Mia's cane (grid of wrapped logs) ... squashed ...then stacked in various orientations before slicing ("Monet cane")

Cindy P's lesson on making a "dotted" stack which created with a Skinner blend plug (using insertion)
...she starts with a stack of discrete blend layers (though created from a Skinner Blend plug)
...then cuts the stack completely into slices crosswise (from the striped side)... and lays several small contrasting-color logs across each slice (short way)
...she then recombines the slices into a stack but staggers each slice up or down from the one next to it (like a zigzag) which keeps the white dots created by the inserted logs from laying in straight lines ...this stack is then forced back into a log and shaped as a leaf or petal or as needed
... for something similar, see also Susan Hyde's faux fabric techique below under Ikat > Skinner Blend Variations

lesson sort-of ikat or faux-symmetrical effect created with stack of lengths cut from a long Skinner blend strip (cut crosswise into rectanglar sheets, each piece containing an entire blend)
...then stacking the rectangle sheets, switching orientation with each layer
...ends up like a stack of stripes with a dark area running down its center (looks a bit like a symmetrical pattern or rod illusion, but isn't)... (used to make basket weave, flower petal, etc.)
(...see more on Valerie's lesson on doing this below in Ikat + her examples of using them)

Cindy P has many uses of rows of cross-cut striped canes (slices used on end) for more complex canes her rows are Skinner blends, separated by a solid color clay line (gone)

James Lehman has .many unusual patterns mostly created with caning
......including this orange & blue one, using incomplete stripes nex to each other to form a cane (then repeated) and this
......James L uses strips of stripes (crosswise or lengthwise) to combine with other canes (often repeated for sheets of pattern which can be fabric-like
James' many other uses of stripes for sheets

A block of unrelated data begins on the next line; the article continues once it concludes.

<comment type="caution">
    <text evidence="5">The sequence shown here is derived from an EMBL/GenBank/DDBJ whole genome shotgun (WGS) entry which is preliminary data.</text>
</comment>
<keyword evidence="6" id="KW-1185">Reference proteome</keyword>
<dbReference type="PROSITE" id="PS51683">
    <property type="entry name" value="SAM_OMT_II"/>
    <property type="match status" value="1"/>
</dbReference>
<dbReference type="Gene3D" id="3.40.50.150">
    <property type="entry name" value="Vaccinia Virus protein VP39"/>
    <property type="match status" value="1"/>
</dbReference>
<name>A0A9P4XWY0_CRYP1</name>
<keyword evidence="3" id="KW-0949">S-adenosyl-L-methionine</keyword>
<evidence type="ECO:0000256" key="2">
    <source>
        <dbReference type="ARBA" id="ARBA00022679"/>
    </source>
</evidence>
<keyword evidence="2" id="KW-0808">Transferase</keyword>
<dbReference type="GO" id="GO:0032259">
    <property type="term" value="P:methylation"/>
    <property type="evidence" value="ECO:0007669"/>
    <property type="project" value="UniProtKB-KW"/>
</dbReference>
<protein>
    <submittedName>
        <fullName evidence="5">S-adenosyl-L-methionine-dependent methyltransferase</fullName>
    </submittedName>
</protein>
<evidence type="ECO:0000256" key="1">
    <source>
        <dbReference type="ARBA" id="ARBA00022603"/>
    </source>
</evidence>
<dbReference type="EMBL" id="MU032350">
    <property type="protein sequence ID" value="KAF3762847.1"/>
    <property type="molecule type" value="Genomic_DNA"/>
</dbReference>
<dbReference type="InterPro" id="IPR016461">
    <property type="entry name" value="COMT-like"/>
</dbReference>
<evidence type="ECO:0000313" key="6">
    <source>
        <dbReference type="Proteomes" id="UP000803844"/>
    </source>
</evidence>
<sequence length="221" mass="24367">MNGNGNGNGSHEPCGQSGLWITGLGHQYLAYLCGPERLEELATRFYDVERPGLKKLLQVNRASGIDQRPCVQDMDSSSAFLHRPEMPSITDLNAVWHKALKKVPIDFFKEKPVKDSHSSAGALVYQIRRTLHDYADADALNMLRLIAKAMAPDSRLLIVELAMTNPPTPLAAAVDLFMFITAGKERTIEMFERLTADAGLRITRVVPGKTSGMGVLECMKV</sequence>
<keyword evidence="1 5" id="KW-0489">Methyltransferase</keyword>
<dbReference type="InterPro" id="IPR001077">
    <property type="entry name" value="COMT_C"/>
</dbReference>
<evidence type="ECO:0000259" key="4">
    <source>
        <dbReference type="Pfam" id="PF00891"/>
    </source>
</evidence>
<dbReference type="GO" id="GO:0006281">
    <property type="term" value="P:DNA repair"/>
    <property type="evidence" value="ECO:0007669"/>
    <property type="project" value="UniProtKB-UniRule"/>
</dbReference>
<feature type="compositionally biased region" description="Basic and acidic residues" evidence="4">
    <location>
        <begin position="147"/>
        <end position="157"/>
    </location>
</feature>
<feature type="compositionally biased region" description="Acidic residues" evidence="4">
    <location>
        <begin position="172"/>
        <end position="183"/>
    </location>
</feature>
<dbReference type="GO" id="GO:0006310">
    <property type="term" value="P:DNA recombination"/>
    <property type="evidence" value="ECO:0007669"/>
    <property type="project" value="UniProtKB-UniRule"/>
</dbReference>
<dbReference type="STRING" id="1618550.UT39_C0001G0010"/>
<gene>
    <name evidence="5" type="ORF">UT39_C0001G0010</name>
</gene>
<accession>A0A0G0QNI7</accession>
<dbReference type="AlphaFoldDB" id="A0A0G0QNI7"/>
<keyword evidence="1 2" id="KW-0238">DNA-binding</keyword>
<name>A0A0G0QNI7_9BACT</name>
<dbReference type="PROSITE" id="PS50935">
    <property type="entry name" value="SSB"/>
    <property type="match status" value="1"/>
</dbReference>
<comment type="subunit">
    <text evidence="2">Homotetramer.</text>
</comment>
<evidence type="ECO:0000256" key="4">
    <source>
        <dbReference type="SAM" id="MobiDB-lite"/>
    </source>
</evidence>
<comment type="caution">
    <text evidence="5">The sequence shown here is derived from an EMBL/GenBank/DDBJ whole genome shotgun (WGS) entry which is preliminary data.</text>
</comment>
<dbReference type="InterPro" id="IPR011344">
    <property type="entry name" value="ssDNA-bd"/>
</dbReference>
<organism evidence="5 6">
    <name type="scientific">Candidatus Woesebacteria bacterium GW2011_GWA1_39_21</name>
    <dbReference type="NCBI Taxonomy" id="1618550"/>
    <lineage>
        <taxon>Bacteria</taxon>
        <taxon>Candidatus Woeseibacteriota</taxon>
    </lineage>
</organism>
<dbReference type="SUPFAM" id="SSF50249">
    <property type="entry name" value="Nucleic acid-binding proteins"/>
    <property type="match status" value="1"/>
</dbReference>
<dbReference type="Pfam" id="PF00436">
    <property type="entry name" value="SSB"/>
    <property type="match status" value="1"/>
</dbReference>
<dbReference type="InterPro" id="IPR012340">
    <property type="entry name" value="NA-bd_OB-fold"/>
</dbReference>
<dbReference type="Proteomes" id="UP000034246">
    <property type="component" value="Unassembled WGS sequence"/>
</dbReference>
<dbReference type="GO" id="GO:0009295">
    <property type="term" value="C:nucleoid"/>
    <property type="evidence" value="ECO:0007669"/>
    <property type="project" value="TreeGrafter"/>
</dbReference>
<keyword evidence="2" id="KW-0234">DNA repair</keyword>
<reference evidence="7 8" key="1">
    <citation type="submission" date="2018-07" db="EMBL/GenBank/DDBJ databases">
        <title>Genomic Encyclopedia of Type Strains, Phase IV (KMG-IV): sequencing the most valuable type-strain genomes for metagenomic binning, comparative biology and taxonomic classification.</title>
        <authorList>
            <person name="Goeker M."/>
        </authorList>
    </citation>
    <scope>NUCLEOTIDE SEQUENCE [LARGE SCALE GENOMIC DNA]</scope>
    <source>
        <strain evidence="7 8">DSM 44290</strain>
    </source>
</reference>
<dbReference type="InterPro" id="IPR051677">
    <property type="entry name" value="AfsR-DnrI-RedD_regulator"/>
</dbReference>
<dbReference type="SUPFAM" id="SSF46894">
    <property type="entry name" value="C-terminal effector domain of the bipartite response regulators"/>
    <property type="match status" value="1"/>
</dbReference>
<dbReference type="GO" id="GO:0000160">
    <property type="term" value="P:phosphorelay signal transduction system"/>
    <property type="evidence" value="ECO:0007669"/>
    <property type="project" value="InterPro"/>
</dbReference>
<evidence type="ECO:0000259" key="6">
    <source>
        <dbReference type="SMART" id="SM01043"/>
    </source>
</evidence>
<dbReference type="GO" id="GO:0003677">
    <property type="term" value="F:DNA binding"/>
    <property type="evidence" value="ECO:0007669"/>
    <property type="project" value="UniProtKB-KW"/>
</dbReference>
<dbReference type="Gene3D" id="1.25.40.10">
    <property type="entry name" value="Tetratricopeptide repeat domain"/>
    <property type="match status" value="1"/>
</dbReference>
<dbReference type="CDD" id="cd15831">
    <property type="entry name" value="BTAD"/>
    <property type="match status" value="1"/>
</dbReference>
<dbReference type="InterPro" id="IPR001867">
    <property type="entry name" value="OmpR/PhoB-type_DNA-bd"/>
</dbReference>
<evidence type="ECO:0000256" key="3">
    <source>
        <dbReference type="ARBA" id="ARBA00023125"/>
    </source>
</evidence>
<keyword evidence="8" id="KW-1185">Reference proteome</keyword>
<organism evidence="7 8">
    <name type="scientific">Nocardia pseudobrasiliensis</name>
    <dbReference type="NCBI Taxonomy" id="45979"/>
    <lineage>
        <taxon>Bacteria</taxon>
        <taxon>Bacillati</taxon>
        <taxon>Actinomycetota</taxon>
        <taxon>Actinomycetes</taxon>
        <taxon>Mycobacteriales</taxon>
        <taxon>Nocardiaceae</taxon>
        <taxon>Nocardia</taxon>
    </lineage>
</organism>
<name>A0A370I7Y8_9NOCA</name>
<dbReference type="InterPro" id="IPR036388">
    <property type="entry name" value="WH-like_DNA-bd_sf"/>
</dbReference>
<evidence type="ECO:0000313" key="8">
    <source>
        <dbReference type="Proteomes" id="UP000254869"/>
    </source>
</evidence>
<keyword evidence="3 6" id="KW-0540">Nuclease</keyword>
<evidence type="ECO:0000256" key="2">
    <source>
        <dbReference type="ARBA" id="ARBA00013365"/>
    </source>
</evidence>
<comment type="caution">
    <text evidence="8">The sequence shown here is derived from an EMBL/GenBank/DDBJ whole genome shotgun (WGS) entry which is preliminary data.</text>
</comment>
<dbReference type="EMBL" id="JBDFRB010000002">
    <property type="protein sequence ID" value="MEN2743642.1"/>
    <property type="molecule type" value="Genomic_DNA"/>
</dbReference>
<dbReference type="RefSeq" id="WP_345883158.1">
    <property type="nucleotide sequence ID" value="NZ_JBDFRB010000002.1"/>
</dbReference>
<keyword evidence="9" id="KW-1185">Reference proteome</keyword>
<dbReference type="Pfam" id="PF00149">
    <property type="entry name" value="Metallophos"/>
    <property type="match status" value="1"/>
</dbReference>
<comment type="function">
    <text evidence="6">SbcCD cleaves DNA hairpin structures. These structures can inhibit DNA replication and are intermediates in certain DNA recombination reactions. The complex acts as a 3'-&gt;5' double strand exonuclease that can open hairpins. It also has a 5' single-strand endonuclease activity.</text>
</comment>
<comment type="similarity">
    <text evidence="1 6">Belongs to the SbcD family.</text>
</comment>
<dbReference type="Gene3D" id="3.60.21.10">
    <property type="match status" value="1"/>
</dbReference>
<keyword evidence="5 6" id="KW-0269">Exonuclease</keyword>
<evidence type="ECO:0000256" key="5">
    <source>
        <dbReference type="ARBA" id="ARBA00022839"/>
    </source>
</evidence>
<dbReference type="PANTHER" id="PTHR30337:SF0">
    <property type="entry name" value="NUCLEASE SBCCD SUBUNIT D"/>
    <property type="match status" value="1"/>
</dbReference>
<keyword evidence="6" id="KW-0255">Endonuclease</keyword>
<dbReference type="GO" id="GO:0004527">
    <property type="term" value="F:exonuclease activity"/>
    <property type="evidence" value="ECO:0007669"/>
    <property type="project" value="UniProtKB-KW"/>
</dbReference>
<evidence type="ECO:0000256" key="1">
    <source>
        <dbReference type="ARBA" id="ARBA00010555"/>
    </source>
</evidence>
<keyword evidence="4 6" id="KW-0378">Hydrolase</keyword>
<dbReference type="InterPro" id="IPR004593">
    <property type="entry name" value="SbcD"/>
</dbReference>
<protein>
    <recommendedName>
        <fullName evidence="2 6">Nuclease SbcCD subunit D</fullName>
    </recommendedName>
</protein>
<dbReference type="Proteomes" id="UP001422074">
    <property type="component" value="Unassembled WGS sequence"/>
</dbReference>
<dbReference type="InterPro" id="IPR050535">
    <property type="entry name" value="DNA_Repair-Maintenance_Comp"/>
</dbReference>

...Linda Sue's marbled clay (?) as one stripe .....(a solid color for the other) (gone)
...Desiree used wide slices from the side of a mokume-type stack (without balls underneath or other distortion?) to make "sea plants" (using metallic clays, Pearl Ex and bits of finely chopped black)
........this was from a collage of scraps from a cane .... I still can't figure out how I did it! .... I do know it involved 2 Skinner blend strips. Desiree
... Shellie Brooks, interesting uses of stripes and stacks in collage sheet (gone)

(see also Elissa's tsunami cane in "Spirals," above, where these slices are rolled into spirals)

Since ikat type canes are really just stacks of clay (though each layer has a pattern), see below in "Ikat" for various other possible uses of stacks

Byrd's discrete-blend stripe (see Blends >Discrete) used as an interesting framing element (website gone)

another way to use stripes by wrapping long strip of stripes around (a form or not?) to create cone shapes (Lorraine)

(see "Stacks" below for creating a faux chevron effect . . . it can also be done with multi-wrapped bullseye cane)

mokume gane... Mokume Gane ... layers of clay are essential to most mokume gane techniques (often the thinner, the better)

Desiree also used wide slices from the side of a stack of a mokume-type stripe slab (without distortion though) to make "sea plants" --she also used metallic clays, Pearl Ex and bits of finely chopped black (click on image, near bottom of page)

Many more patterns can be made by twisting stacks or plain or mica clays, and taking lengthwise slices (see Sheets of Pattern > Damascus Ladder for some of those)
...Jenny's beads from shavings of layers of twisted scraps stack (website gone)

Cynthia Toops' "faux" stripes, made by stacking flattened bullseye canes on top of each other, then rolling them so the "stripes" are stretched lengthwise


lesson for a simple basketweave (3 layers):
--Stack 3 layers of clay about 4 times as long as it is wide
--use either 3 diff.colors or 3 shades of the same color (in gradient order)... or use 2 colors, with 2 same-color layer on top and bottom + diff. color layer sandwiched between)
(....... Skinner blends make more dimensional-looking basketweave, but aren't necessary).
--Make 3 cuts across the stack, creating 4 lengths of cane.
--Stand lengths on end, and recombine so they alternate directions like a checkerboard (and create square cane).